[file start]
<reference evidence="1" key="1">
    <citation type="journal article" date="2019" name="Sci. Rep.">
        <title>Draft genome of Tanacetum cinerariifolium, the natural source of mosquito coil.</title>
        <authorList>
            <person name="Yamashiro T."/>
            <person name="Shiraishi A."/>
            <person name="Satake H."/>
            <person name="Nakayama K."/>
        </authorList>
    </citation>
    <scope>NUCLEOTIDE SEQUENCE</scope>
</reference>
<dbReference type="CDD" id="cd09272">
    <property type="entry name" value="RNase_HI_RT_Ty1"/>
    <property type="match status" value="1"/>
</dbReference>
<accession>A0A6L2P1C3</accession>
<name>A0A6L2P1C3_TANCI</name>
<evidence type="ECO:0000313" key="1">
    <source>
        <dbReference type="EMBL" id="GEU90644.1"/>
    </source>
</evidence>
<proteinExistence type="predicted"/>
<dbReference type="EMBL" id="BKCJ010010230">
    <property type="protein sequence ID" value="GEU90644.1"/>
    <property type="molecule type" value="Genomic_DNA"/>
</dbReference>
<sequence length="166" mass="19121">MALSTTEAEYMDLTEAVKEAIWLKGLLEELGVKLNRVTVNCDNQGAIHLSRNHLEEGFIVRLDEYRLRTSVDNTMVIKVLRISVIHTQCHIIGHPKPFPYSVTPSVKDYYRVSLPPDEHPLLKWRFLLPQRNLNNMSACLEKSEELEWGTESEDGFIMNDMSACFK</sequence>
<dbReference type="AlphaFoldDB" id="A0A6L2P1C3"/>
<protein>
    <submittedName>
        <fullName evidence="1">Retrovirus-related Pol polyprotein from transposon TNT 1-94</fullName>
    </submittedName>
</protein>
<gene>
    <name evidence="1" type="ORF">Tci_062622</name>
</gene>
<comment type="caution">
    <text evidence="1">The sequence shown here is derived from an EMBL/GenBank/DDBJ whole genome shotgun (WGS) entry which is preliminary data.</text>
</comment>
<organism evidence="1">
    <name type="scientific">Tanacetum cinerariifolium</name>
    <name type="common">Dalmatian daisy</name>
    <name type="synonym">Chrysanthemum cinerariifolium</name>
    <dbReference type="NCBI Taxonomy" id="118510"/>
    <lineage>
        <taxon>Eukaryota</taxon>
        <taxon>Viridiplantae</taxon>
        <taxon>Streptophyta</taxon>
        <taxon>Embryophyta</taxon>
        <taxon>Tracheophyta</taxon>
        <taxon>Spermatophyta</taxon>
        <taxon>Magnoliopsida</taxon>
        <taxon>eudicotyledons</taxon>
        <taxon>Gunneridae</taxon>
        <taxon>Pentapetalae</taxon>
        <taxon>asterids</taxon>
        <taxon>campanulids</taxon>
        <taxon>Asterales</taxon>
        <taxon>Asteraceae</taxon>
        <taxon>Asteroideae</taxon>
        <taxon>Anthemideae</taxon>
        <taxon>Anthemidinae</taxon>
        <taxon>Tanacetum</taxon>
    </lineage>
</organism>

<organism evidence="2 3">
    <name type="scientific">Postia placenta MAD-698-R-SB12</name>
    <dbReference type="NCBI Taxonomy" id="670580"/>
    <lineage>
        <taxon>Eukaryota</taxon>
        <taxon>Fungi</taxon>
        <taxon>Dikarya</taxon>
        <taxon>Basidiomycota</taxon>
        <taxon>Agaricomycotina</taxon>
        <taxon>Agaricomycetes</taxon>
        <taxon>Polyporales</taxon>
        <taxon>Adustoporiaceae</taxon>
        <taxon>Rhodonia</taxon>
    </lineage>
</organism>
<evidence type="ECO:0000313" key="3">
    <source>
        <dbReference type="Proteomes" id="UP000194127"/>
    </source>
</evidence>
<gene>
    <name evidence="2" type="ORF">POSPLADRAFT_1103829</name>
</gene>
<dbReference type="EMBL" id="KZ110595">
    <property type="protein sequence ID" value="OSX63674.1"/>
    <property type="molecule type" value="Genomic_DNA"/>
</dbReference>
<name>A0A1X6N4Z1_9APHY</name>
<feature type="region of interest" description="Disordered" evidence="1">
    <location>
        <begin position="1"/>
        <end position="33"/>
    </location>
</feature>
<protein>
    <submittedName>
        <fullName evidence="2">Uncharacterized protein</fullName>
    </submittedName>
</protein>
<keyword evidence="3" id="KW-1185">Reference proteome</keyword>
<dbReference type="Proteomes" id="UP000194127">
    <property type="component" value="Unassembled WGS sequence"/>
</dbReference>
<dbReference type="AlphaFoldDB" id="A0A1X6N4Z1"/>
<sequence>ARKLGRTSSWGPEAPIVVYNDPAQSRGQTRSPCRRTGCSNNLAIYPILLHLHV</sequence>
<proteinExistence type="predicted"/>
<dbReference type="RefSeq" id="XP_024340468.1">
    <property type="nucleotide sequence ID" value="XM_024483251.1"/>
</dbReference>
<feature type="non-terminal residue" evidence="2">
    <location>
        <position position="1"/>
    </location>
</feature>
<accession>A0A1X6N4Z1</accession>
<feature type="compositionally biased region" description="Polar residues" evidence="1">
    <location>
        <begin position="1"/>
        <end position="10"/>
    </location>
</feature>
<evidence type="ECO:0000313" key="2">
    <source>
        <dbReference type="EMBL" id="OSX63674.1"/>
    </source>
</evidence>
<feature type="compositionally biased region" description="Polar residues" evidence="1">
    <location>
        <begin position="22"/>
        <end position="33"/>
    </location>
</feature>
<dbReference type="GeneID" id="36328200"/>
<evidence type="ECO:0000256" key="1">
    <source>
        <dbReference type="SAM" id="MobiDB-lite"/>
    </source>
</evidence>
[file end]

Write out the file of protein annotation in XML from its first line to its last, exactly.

<reference evidence="1" key="1">
    <citation type="journal article" date="2019" name="Sci. Rep.">
        <title>Draft genome of Tanacetum cinerariifolium, the natural source of mosquito coil.</title>
        <authorList>
            <person name="Yamashiro T."/>
            <person name="Shiraishi A."/>
            <person name="Satake H."/>
            <person name="Nakayama K."/>
        </authorList>
    </citation>
    <scope>NUCLEOTIDE SEQUENCE</scope>
</reference>
<dbReference type="CDD" id="cd09272">
    <property type="entry name" value="RNase_HI_RT_Ty1"/>
    <property type="match status" value="1"/>
</dbReference>
<accession>A0A6L2P1C3</accession>
<name>A0A6L2P1C3_TANCI</name>
<evidence type="ECO:0000313" key="1">
    <source>
        <dbReference type="EMBL" id="GEU90644.1"/>
    </source>
</evidence>
<proteinExistence type="predicted"/>
<dbReference type="EMBL" id="BKCJ010010230">
    <property type="protein sequence ID" value="GEU90644.1"/>
    <property type="molecule type" value="Genomic_DNA"/>
</dbReference>
<sequence length="166" mass="19121">MALSTTEAEYMDLTEAVKEAIWLKGLLEELGVKLNRVTVNCDNQGAIHLSRNHLEEGFIVRLDEYRLRTSVDNTMVIKVLRISVIHTQCHIIGHPKPFPYSVTPSVKDYYRVSLPPDEHPLLKWRFLLPQRNLNNMSACLEKSEELEWGTESEDGFIMNDMSACFK</sequence>
<dbReference type="AlphaFoldDB" id="A0A6L2P1C3"/>
<protein>
    <submittedName>
        <fullName evidence="1">Retrovirus-related Pol polyprotein from transposon TNT 1-94</fullName>
    </submittedName>
</protein>
<gene>
    <name evidence="1" type="ORF">Tci_062622</name>
</gene>
<comment type="caution">
    <text evidence="1">The sequence shown here is derived from an EMBL/GenBank/DDBJ whole genome shotgun (WGS) entry which is preliminary data.</text>
</comment>
<organism evidence="1">
    <name type="scientific">Tanacetum cinerariifolium</name>
    <name type="common">Dalmatian daisy</name>
    <name type="synonym">Chrysanthemum cinerariifolium</name>
    <dbReference type="NCBI Taxonomy" id="118510"/>
    <lineage>
        <taxon>Eukaryota</taxon>
        <taxon>Viridiplantae</taxon>
        <taxon>Streptophyta</taxon>
        <taxon>Embryophyta</taxon>
        <taxon>Tracheophyta</taxon>
        <taxon>Spermatophyta</taxon>
        <taxon>Magnoliopsida</taxon>
        <taxon>eudicotyledons</taxon>
        <taxon>Gunneridae</taxon>
        <taxon>Pentapetalae</taxon>
        <taxon>asterids</taxon>
        <taxon>campanulids</taxon>
        <taxon>Asterales</taxon>
        <taxon>Asteraceae</taxon>
        <taxon>Asteroideae</taxon>
        <taxon>Anthemideae</taxon>
        <taxon>Anthemidinae</taxon>
        <taxon>Tanacetum</taxon>
    </lineage>
</organism>

<organism evidence="2 3">
    <name type="scientific">Postia placenta MAD-698-R-SB12</name>
    <dbReference type="NCBI Taxonomy" id="670580"/>
    <lineage>
        <taxon>Eukaryota</taxon>
        <taxon>Fungi</taxon>
        <taxon>Dikarya</taxon>
        <taxon>Basidiomycota</taxon>
        <taxon>Agaricomycotina</taxon>
        <taxon>Agaricomycetes</taxon>
        <taxon>Polyporales</taxon>
        <taxon>Adustoporiaceae</taxon>
        <taxon>Rhodonia</taxon>
    </lineage>
</organism>
<evidence type="ECO:0000313" key="3">
    <source>
        <dbReference type="Proteomes" id="UP000194127"/>
    </source>
</evidence>
<gene>
    <name evidence="2" type="ORF">POSPLADRAFT_1103829</name>
</gene>
<dbReference type="EMBL" id="KZ110595">
    <property type="protein sequence ID" value="OSX63674.1"/>
    <property type="molecule type" value="Genomic_DNA"/>
</dbReference>
<name>A0A1X6N4Z1_9APHY</name>
<feature type="region of interest" description="Disordered" evidence="1">
    <location>
        <begin position="1"/>
        <end position="33"/>
    </location>
</feature>
<protein>
    <submittedName>
        <fullName evidence="2">Uncharacterized protein</fullName>
    </submittedName>
</protein>
<keyword evidence="3" id="KW-1185">Reference proteome</keyword>
<dbReference type="Proteomes" id="UP000194127">
    <property type="component" value="Unassembled WGS sequence"/>
</dbReference>
<dbReference type="AlphaFoldDB" id="A0A1X6N4Z1"/>
<sequence>ARKLGRTSSWGPEAPIVVYNDPAQSRGQTRSPCRRTGCSNNLAIYPILLHLHV</sequence>
<proteinExistence type="predicted"/>
<dbReference type="RefSeq" id="XP_024340468.1">
    <property type="nucleotide sequence ID" value="XM_024483251.1"/>
</dbReference>
<feature type="non-terminal residue" evidence="2">
    <location>
        <position position="1"/>
    </location>
</feature>
<accession>A0A1X6N4Z1</accession>
<feature type="compositionally biased region" description="Polar residues" evidence="1">
    <location>
        <begin position="1"/>
        <end position="10"/>
    </location>
</feature>
<evidence type="ECO:0000313" key="2">
    <source>
        <dbReference type="EMBL" id="OSX63674.1"/>
    </source>
</evidence>
<feature type="compositionally biased region" description="Polar residues" evidence="1">
    <location>
        <begin position="22"/>
        <end position="33"/>
    </location>
</feature>
<dbReference type="GeneID" id="36328200"/>
<evidence type="ECO:0000256" key="1">
    <source>
        <dbReference type="SAM" id="MobiDB-lite"/>
    </source>
</evidence>